Soon, it was just my husband, Eli, and myself. We held him, we rocked him, we sat with him, talked to him, kissed and snuggled him. Those were probably the most gentle and precious hours of my life. We were able to bathe him and explore every inch of his body. He was lotioned and dressed in an outfit which fit him perfectly. We both took photos and our NILMDTS photographer returned to capture those precious moments of bathing and loving that afternoon. We kept Eli well into the evening and as those dark moments approached my heart panicked and sadness took over. My head told me it was time again and again but my heart, and my arms, could not let go. I cried until I thought my heart would literally shatter into a million pieces. I held on with every ounce of strength I had left. Letting him go was the hardest thing I have ever done and yet it wasn't the first time I had done it.

By the time I was able to let go nature had unleashed a fury unseen yet this winter, as if it had come as unglued as I felt. We literally could not see across the street from our hospital window. The winds raged at 60mph and the snow blew completely white.

There are no regrets, just love. We celebrated Eli's birthday, thanks to our daughters and family, the way a birthday should be. With laughter, cupcakes, balloons, family and some tears. We shared hugs, smiles and kisses. Eli was loved perfectly.


  1. Dear Mandy, I found your blog by googling potters syndrome blogs tonight & I wanted to tell you thank you for so openly sharing your story. Our baby David also had potters syndrome. He would turn 9 this coming Feb 21, 2012. Unfortunately we never got to see him alive since he died during his very difficult birth (he was breech). He was born at 34 weeks and was 5lbs 6ozs. I am so jealous when I read about the precious short moments you had with your babies while they were alive, but we did thankfully spend a lot of time holding him and have some pictures as well. There are so many things I would have done differently and my heart aches to just hold him one more time! It's a long time ago but I think of him often and for some reason today, I am so sad again! I have had two more healthy babies after him but with those pregnancies I also was so scared that our 20 week u/s would show the lack of amniotic fluid again. I can totally relate to everything you write & that's exactly what I needed tonight. Thanks again for sharing so honestly your feelings and experiences.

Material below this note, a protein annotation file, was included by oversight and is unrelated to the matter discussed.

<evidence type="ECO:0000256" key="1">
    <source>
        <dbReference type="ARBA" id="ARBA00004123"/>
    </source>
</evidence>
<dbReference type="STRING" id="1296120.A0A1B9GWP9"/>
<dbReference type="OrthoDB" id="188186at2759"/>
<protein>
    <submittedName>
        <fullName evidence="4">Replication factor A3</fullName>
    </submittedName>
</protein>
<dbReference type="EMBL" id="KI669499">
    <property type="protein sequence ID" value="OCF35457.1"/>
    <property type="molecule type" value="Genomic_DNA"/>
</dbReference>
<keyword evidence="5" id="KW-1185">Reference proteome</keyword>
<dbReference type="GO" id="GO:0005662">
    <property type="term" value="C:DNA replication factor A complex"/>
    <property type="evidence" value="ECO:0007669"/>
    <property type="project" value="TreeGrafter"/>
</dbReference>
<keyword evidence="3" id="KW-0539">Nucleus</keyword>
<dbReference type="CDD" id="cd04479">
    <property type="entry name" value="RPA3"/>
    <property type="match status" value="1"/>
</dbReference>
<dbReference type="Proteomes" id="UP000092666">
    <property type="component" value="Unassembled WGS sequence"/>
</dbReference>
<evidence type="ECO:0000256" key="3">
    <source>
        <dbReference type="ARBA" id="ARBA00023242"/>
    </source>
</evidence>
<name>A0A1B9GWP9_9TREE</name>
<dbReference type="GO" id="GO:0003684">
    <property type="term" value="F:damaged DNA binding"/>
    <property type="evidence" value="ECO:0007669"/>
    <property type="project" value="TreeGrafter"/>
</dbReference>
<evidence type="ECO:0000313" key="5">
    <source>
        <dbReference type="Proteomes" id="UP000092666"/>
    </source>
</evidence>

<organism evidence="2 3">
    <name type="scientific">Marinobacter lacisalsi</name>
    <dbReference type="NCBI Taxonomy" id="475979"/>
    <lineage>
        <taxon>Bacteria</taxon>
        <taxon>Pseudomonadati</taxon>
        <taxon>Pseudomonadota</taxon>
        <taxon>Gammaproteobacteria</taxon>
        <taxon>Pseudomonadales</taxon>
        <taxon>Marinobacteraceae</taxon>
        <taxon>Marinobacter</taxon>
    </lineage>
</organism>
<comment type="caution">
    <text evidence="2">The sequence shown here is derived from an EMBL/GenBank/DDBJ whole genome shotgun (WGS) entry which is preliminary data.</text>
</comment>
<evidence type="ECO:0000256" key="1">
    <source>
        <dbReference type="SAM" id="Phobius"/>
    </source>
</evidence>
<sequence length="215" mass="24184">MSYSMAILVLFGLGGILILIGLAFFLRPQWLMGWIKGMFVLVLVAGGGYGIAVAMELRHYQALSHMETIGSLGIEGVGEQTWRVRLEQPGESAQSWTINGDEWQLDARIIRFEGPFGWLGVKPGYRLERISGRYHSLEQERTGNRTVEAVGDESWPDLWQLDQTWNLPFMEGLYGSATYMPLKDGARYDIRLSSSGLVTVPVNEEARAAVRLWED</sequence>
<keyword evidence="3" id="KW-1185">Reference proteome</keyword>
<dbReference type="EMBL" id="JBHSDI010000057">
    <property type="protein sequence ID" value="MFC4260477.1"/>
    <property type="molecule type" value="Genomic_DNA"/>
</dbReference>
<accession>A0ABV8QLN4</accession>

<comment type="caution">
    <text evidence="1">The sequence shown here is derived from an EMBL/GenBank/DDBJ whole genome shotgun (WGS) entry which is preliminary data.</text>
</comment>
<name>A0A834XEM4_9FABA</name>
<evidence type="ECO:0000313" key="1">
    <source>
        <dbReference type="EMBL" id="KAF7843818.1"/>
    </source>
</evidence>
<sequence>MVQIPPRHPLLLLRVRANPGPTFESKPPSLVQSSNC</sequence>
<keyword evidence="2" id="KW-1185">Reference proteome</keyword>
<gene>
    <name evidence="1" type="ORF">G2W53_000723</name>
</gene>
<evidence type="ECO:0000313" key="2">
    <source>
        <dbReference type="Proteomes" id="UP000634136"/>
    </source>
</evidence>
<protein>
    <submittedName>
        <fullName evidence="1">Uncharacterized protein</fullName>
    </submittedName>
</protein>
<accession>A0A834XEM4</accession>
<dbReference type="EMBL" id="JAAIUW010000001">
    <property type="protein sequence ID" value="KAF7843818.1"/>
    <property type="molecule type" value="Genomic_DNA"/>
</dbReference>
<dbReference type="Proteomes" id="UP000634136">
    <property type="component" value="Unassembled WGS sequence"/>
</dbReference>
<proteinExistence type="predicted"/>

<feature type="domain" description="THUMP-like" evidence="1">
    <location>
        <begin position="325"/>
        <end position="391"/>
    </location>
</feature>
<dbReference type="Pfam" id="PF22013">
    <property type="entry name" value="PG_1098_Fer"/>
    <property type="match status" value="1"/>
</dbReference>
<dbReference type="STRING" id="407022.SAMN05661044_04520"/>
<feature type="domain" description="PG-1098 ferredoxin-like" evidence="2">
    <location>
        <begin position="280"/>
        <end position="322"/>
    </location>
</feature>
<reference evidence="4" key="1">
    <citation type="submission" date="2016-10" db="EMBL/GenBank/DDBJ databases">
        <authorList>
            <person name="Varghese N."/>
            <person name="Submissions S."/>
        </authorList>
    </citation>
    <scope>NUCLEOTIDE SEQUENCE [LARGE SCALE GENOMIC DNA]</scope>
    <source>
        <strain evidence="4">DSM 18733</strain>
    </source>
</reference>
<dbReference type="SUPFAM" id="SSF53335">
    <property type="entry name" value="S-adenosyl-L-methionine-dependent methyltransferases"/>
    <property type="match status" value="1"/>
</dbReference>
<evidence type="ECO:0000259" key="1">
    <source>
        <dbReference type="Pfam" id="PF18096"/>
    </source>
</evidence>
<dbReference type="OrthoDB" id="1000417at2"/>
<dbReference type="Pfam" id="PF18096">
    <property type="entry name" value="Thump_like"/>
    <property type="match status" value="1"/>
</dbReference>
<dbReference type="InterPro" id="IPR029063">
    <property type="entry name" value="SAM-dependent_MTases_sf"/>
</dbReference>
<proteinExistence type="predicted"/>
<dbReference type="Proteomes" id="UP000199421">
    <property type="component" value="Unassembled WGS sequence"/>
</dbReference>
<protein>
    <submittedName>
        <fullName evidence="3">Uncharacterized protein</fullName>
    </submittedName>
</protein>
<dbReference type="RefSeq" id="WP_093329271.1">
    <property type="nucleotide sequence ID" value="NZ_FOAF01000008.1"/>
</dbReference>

2. Thank you for commenting, Trish, I am grateful that you have shared this with me and that in some small way my shared experience has helped you. Though of course I wish neither of us knew what Potter's Syndrome was.

  3. You are a beautiful writer, Mandy. I've read a few of your posts after you commented on my blog. I'm gonna take the time to read more when I can. Thank you for sharing your story and thank you for reading along with my story on my blog. <3